Abstract

A review of near infrared (NIR) spectroscopy of the female breast performed using time domain broadband systems is presented, summarising the key studies performed at Politecnico di Milano. The time domain approach, based on pulsed tunable lasers and single-photon detection, makes it possible to uncouple absorption from scattering contributions and to derive tissue optical properties in vivo non-invasively. The basic tissue absorbers in the 600–1100 nm range are discussed, together with the interpretation of the scattering spectra. Inter- and intra-subject variations in breast optical properties are addressed based on in vivo measurements on different women and on the same subject as a function of the menstrual cycle phase and of the measurement geometry. Results demonstrate that a specific breast type can be identified for each woman, ultimately related to the water, lipid and collagen content and to the scattering properties. As an example of the application of spectroscopy-derived information, we discuss the non-invasive optical detection of breast density as an important risk factor for breast cancer, envisaging an attractive contribution of NIR spectroscopy to the fight against breast cancer on both a medical diagnostics and research level.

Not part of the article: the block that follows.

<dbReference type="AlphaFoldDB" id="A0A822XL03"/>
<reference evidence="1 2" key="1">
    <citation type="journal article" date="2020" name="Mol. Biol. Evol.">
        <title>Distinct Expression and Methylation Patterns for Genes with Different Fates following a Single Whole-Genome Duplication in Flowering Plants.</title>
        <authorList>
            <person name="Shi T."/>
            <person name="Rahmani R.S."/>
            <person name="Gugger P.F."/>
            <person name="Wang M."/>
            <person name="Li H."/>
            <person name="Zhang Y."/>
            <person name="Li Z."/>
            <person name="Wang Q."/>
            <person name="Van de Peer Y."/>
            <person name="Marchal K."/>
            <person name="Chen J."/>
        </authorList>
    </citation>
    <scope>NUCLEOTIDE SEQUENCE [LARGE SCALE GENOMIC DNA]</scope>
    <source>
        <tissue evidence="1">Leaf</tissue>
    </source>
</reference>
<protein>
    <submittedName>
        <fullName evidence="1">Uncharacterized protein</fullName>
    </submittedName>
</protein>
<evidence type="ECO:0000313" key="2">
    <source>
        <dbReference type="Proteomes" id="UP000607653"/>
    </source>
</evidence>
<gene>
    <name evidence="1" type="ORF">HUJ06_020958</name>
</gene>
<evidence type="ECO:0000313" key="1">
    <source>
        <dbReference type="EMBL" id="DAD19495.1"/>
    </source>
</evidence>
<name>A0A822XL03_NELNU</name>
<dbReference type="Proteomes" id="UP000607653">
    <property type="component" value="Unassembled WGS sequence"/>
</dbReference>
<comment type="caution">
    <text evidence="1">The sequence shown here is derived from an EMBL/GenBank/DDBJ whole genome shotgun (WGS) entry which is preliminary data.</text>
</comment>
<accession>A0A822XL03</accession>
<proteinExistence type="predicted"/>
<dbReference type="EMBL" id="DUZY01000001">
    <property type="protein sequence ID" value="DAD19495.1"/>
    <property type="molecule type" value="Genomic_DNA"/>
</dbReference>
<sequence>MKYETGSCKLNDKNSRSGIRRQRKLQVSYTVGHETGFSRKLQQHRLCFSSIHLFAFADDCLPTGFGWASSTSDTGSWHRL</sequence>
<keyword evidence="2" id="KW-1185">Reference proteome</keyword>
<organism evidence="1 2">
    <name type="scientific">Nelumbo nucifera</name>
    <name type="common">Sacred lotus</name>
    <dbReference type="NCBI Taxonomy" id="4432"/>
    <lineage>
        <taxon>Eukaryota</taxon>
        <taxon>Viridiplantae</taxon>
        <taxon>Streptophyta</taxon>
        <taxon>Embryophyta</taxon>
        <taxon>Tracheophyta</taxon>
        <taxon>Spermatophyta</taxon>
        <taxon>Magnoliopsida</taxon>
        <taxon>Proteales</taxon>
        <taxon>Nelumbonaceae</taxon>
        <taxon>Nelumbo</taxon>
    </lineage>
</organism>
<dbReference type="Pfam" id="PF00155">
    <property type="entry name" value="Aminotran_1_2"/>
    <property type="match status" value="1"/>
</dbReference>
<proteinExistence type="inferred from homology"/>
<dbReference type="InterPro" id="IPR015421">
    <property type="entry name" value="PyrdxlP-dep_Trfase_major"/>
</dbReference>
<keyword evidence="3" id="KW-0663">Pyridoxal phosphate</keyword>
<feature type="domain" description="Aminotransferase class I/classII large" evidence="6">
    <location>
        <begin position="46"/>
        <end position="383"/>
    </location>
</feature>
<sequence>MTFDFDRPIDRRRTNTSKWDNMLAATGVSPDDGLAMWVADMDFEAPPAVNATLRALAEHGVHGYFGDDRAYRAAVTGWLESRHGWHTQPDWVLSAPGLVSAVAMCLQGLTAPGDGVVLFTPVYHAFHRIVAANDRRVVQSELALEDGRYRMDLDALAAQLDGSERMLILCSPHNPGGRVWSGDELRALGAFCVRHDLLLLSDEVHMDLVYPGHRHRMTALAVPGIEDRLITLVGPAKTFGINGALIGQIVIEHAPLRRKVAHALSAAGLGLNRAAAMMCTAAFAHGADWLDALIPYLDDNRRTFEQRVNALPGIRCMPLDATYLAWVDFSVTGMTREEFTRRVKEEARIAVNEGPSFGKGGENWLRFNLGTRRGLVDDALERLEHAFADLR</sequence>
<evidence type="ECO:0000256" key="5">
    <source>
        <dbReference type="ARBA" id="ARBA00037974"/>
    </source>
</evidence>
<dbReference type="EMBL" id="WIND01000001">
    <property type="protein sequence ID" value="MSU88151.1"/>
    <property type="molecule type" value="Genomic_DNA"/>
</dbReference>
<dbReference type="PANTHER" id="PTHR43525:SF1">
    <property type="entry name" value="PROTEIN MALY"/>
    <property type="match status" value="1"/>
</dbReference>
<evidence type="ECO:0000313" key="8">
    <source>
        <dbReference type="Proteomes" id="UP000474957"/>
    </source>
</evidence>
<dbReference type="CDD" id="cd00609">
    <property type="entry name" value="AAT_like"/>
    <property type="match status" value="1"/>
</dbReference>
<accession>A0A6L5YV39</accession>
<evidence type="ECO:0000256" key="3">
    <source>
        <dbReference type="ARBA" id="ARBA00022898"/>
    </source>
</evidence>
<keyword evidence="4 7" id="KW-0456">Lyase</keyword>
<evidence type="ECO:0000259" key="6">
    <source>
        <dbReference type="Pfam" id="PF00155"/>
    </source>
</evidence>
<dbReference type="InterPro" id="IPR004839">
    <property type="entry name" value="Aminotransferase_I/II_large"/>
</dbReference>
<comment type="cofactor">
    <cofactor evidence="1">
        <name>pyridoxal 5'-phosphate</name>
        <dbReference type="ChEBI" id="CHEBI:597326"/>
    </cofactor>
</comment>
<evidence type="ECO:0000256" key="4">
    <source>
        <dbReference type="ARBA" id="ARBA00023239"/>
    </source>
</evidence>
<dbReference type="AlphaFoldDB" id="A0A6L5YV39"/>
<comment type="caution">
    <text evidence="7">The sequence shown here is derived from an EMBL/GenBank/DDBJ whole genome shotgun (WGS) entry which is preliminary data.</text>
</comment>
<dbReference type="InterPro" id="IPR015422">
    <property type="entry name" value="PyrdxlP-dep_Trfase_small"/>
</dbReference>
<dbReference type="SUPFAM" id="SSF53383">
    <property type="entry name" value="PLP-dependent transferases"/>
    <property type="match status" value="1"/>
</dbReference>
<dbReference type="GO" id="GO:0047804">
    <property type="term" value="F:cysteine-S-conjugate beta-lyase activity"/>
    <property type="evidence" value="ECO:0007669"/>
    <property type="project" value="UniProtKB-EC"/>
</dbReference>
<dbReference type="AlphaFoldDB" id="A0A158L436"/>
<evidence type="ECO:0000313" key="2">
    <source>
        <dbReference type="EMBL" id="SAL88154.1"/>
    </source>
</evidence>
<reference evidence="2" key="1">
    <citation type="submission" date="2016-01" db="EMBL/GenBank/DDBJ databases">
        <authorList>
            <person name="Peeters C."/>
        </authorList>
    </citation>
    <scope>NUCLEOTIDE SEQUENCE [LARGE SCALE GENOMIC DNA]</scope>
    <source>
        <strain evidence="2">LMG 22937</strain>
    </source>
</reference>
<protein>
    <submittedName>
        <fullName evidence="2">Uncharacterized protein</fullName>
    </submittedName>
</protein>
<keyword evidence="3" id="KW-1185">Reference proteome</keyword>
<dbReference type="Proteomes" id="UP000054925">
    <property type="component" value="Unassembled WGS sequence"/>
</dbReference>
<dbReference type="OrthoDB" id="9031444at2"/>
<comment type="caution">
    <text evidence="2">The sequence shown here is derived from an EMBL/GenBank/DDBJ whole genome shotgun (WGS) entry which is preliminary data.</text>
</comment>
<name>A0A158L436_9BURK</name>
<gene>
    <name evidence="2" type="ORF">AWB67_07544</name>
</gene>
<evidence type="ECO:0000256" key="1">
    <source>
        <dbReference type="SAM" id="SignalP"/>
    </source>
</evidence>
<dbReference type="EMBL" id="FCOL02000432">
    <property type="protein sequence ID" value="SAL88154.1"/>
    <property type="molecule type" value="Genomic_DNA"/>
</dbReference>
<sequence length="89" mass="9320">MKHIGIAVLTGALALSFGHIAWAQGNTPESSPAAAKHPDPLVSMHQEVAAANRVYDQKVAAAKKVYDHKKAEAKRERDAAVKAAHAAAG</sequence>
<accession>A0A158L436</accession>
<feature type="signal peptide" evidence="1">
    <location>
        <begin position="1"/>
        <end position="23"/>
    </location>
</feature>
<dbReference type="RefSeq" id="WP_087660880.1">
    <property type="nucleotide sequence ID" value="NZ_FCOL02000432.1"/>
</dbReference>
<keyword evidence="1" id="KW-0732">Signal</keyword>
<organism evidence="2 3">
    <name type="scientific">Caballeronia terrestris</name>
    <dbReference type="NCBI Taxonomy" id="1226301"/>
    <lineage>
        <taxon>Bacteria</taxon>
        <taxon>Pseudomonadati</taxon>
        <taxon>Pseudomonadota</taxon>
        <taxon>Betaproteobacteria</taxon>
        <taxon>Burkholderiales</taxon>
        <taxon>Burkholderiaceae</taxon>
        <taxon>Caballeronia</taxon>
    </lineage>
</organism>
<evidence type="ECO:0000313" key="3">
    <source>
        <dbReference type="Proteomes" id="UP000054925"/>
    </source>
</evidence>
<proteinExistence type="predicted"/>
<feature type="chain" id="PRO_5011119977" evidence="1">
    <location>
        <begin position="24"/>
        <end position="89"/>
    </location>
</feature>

© 2012 IM Publications LLP

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